Ankle Sprains and Braces

WMO was my first tournament since a bad ankle sprain suffered at the end of the 2005 season. With my current set of braces splitting at the seams, I need to take stock...

I sprained each ankle pretty badly numerous times playing high school basketball. High tops provide ZERO support, in my experience. I've probably done each ankle six times unbraced. However, when wearing McDavid lace-up braces I made it through 17 years of Ultimate without a sprain (until my first Nationals - wouldn't you know it?). So now I have to decide if I should buy another pair of McDavids, or if I should switch to Active Ankle braces. I hesitate to give up my McDavid's as they served me so well for 17 years, but I don't want rare ankle sprains, I want zero ankle sprains. Theoretically the Active Ankle braces provide more support, or so says "a major university." But which major university? What study? And what of all the anecdotal stories you hear about ankle sprains and bracing? Some examples:

  • Braces don't prevent sprains (false, if my experience has anything to say about it. Give me a few months braceless and I'll give you a sprain the size of a goose egg. With braces, one sprain in 17 years).
  • Braces will make your ankles weak and dependant, so you can never go braceless again (seems like hogwash to me, provided your brace allows a normal range of motion while preventing an abnormal range of motion).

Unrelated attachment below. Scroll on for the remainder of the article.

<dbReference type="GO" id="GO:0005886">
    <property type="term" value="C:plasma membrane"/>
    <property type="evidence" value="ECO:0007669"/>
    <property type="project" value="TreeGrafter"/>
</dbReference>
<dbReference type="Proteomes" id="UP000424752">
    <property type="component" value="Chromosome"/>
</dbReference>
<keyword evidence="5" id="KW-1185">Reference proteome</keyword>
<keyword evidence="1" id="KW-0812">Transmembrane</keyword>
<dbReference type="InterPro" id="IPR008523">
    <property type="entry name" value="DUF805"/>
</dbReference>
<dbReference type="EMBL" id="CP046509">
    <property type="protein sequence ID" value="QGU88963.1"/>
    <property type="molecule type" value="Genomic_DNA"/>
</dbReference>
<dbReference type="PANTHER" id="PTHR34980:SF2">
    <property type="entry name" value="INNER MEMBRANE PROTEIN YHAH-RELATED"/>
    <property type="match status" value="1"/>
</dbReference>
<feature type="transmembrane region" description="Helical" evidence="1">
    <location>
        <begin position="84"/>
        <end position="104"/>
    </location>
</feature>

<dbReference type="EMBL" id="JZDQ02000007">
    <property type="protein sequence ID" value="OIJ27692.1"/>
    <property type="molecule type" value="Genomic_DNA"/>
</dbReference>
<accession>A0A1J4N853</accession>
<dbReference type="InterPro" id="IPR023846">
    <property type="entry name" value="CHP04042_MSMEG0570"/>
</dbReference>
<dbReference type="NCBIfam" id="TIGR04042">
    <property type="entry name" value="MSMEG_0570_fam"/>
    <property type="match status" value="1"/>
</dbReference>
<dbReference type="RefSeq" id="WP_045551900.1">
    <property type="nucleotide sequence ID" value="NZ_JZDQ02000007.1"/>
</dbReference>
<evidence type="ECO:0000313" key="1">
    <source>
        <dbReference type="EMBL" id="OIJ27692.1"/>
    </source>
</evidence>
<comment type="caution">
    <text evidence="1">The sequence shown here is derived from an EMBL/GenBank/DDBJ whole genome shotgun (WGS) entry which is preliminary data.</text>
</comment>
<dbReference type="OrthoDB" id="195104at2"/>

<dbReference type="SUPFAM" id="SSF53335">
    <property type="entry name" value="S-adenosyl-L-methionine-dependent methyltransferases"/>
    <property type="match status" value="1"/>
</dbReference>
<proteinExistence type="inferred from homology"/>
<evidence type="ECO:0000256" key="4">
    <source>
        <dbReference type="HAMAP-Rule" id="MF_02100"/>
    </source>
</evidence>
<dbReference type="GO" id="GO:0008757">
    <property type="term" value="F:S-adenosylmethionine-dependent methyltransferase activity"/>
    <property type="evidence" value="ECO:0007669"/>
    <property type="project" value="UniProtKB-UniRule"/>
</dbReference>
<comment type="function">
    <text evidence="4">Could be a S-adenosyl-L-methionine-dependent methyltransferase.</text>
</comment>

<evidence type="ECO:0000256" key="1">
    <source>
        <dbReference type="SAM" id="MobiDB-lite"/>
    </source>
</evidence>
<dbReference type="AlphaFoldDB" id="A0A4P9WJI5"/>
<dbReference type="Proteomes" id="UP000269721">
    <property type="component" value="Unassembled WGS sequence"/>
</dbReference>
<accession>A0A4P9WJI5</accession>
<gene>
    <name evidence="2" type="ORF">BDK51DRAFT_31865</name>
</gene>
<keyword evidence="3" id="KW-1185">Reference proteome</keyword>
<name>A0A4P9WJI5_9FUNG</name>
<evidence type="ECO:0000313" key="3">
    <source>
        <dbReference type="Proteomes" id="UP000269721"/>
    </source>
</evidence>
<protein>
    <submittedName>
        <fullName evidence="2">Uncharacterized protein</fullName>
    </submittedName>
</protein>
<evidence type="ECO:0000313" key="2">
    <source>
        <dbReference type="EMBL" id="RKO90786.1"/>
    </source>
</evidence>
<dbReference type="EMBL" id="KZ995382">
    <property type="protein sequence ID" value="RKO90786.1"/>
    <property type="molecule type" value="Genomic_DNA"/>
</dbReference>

• Braces will slow you down (not sure).
  • Braces transfer the stress further up your leg, making you more prone to knee injury (this one just seems silly, unless the brace is seriously compromising your normal range of motion).
  • Braces are not the answer, proper rehab is (maybe, but again, not in my experience. Sprain 'em enough, and no amount of rehab is going to tighten them all the way up again. Interestingly, a NMT friend of mine recently told me that there are lots of proprioceptors in the ligaments themselves, so when you sprain an ankle and damage the ligaments, it is not only the ligament looseness that makes you more prone to sprains, but the decreased proprioception down there as well).

Anyway, I went a huntin' for some studies. My initial Google search (university study "active ankle" inversion tape) turned up a few things, but clicking through on the Scholarly articles for university study "active ankle" inversion tape gets you the good stuff. Without further ado, various sources with interesting excerpts (note that I'm not qualified to judge the validity of these studies):

The Prevention of Ankle Sprains in Sports - A Systematic Review of the Literature by Stephen B. Thacker, MD, MSc, Donna F. Stroup, PhD, MSc, Christine M. Branche, PhD, Julie Gilchrist, MD, Richard A. Goodman, MD, MPH, and Elyse A. Weitman